something that is simultaneously itself and a sign of something else. For example, winter, darkness, and cold are real things, but in literature they are also likely to be used as symbols of death.

Come In
Robert Frost

As I came to the edge of the woods,
Thrush music—hark!
Now if it was dusk outside,
Inside it was dark.

Too dark in the woods for a bird
By sleight of wing
To better its perch for the night,
Though it still could sing.

The last of the light of the sun
That had died in the west
Still lived for one song more
In a thrush’s breast.

Far in the pillared dark
Thrush music went—
Almost like a call to come in
To the dark and lament.

But no, I was out for stars;
I would not come in.
I meant not even if asked;
And I hadn’t been.

The poem “Come In” by Robert Frost is about the contrast of nature as well as the general darker and lighter side of life. Frost uses “stars” to symbolize the lighter side of life, while the “thrush” symbolizes the darker side of life. Frost sets it up perfectly for contrast by putting the persona between the dark woods and the dusk. The restriction of the thrush, “too dark in the woods for a bird by sleight of wing”, implies that we are restricted in ways when we are feeling the darker side of life. There is optimism and “light” hidden in the dark, and there are means of escaping these restrictions by using given power.

Link: Thimble

"A bank is a place where they lend you an umbrella in fair weather and ask for it back when it begins to rain."

~Robert Frost

Robert Frost

      Robert Lee Frost was born in San Francisco on March 26, 1874 to Isabelle Moodie, a Scottish schoolteacher, and William Prescott Frost, Jr., a journalist, local politician and ancestor of Devonshire Frost who had sailed to New Hampshire in 1634. 
      Frost's family lived in California until his father had died when he was just eleven. He moved with his mother and sister to Lawrence, Massachusetts to live with his paternal grandfather. 
      In 1892, Frost graduated from high school and attended Dartmouth College and was a member of the Theta Delta Chi fraternity. While attending college, Frost's first poem, "My Butterfly: An Elegy", was published in the New York Independent, which earned him $15, and had five poems published privately in 1894. 
      In 1895, Frost married a former schoolmate, Elinor White; they had six children. Frost then became a teacher and continued publishing his poems in magazines to support his family. From 1897 to 1899, Frost attended Harvard, but failed to receive a degree. The couple moved to Derry, New Hampshire, where Frost worked as a cobbler, farmer and teacher at Pinkerton Academy and a state normal school in Plymouth.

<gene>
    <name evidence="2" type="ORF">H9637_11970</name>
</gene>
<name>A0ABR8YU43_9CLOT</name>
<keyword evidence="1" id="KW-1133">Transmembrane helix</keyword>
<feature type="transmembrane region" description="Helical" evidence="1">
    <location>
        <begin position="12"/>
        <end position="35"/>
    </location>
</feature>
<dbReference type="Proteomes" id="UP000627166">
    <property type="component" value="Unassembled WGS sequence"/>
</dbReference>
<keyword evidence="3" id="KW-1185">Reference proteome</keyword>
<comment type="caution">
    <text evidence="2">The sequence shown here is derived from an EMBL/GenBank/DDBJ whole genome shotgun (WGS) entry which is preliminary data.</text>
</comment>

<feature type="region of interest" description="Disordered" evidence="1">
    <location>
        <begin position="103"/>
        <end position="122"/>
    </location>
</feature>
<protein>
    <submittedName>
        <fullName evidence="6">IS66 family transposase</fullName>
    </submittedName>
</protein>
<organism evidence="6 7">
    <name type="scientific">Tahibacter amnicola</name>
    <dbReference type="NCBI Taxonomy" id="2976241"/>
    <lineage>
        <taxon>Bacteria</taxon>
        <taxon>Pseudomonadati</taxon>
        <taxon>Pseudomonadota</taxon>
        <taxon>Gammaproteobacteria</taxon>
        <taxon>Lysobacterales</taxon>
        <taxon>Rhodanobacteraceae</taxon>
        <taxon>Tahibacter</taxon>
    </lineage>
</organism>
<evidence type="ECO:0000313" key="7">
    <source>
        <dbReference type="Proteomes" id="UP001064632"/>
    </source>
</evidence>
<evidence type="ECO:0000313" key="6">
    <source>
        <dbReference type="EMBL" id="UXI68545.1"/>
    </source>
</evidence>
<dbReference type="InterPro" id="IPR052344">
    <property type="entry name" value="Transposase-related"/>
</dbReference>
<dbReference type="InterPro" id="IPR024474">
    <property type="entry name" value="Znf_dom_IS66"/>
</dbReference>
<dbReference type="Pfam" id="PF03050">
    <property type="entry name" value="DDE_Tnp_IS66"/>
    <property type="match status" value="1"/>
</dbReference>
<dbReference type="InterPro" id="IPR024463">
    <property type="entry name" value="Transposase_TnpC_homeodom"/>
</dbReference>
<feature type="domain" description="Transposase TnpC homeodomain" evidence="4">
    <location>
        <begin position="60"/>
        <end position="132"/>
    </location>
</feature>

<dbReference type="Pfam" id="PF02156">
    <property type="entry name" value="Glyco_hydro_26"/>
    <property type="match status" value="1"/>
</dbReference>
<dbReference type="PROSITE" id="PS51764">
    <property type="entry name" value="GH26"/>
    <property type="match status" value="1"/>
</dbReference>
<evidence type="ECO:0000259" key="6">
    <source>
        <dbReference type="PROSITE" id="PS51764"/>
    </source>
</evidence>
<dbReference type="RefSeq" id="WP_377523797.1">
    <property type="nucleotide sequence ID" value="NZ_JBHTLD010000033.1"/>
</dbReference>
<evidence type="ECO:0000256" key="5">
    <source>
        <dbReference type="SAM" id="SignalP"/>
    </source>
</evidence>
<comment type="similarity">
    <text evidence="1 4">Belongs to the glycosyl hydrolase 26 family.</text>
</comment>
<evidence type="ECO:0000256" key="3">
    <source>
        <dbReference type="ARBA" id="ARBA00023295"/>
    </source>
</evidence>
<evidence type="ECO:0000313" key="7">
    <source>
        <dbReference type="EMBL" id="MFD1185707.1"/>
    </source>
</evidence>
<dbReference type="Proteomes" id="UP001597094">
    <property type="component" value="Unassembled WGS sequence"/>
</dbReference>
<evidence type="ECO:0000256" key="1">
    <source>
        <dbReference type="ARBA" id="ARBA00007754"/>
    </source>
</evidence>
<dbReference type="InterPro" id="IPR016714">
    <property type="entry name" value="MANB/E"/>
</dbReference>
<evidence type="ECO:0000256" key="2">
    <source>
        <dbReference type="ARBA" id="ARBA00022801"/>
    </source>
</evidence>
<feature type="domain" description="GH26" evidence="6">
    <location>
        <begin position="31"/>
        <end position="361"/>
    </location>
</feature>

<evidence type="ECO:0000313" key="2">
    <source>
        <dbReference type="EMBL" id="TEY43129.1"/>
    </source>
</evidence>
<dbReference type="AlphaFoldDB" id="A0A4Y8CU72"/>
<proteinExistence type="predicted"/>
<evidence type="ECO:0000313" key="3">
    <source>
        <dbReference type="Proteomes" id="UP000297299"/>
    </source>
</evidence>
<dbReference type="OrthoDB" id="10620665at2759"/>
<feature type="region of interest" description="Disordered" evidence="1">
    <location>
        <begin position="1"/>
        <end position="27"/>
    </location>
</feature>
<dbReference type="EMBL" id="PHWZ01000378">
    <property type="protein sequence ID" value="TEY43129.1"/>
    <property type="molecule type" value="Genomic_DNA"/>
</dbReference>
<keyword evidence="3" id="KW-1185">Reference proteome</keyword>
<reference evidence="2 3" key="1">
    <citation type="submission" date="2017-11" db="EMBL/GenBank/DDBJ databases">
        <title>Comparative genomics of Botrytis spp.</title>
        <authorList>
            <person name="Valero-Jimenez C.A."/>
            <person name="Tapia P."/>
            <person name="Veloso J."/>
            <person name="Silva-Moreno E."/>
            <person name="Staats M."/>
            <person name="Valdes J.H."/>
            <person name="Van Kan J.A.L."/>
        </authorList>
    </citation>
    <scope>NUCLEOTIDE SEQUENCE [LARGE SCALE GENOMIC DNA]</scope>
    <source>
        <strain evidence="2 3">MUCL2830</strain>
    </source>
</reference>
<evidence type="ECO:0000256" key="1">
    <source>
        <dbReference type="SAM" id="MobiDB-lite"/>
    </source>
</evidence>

As the couple grew tired of farm life, they needed a change. Robert wanted to move to Vancouver and Elinor England, so England it was. In 1912 the couple sold their farm and moved to the Gloucestershire village of Dymock, where Robert became a full-time poet. The next year, A Boy's Will was published. The book received international fame and contains many of Frost's best-known poems: Mending Wall, The Death of the Hired Man, Home Burial, After Apple-Picking and The Wood-Pile. While in England, Frost made notable contacts with fellow poets as Ezra Pound (who gave Frost his first favorable review by an American), T.E. Hulme and Edward Thomas. 
      Frost returned to America in 1915 and bought a farm in Franconia, New Hampshire to farther his career in writing, teaching and lecturing. From 1916 to 1938, Frost worked as an English professor at Amherst College. He encouraged his students to bring the sound of man to their writings. Also in 1916, Frost was made a member of the National Institute of Arts and Letters and published his third collection of verse, Moutain Interval
      In 1920, Frost purchased a farm in South Shaftsbur, Vermont. Robert's wife died in 1938, followed by four of his children. He suffered from long boughts of depression and continual self-doubt. After the death of his wife, he employed Kay Morrison, who he became strongly attracted to. One of his finest love poems, A Witness Tree, was composed for her. 
      During the inauguration of President John F. Kennedy, Frost recited one of his poems, The Gift Outright. Robert also represented the United States on several other official missions. He became known for his poems that interplay voices, such as The Death of the Hired Man, and received numerous literary and academic honors. 
      Robert Lee Frost died on January 29, 1963 and is buried in the Old Bennington Cemetery in Bennington, Vermont.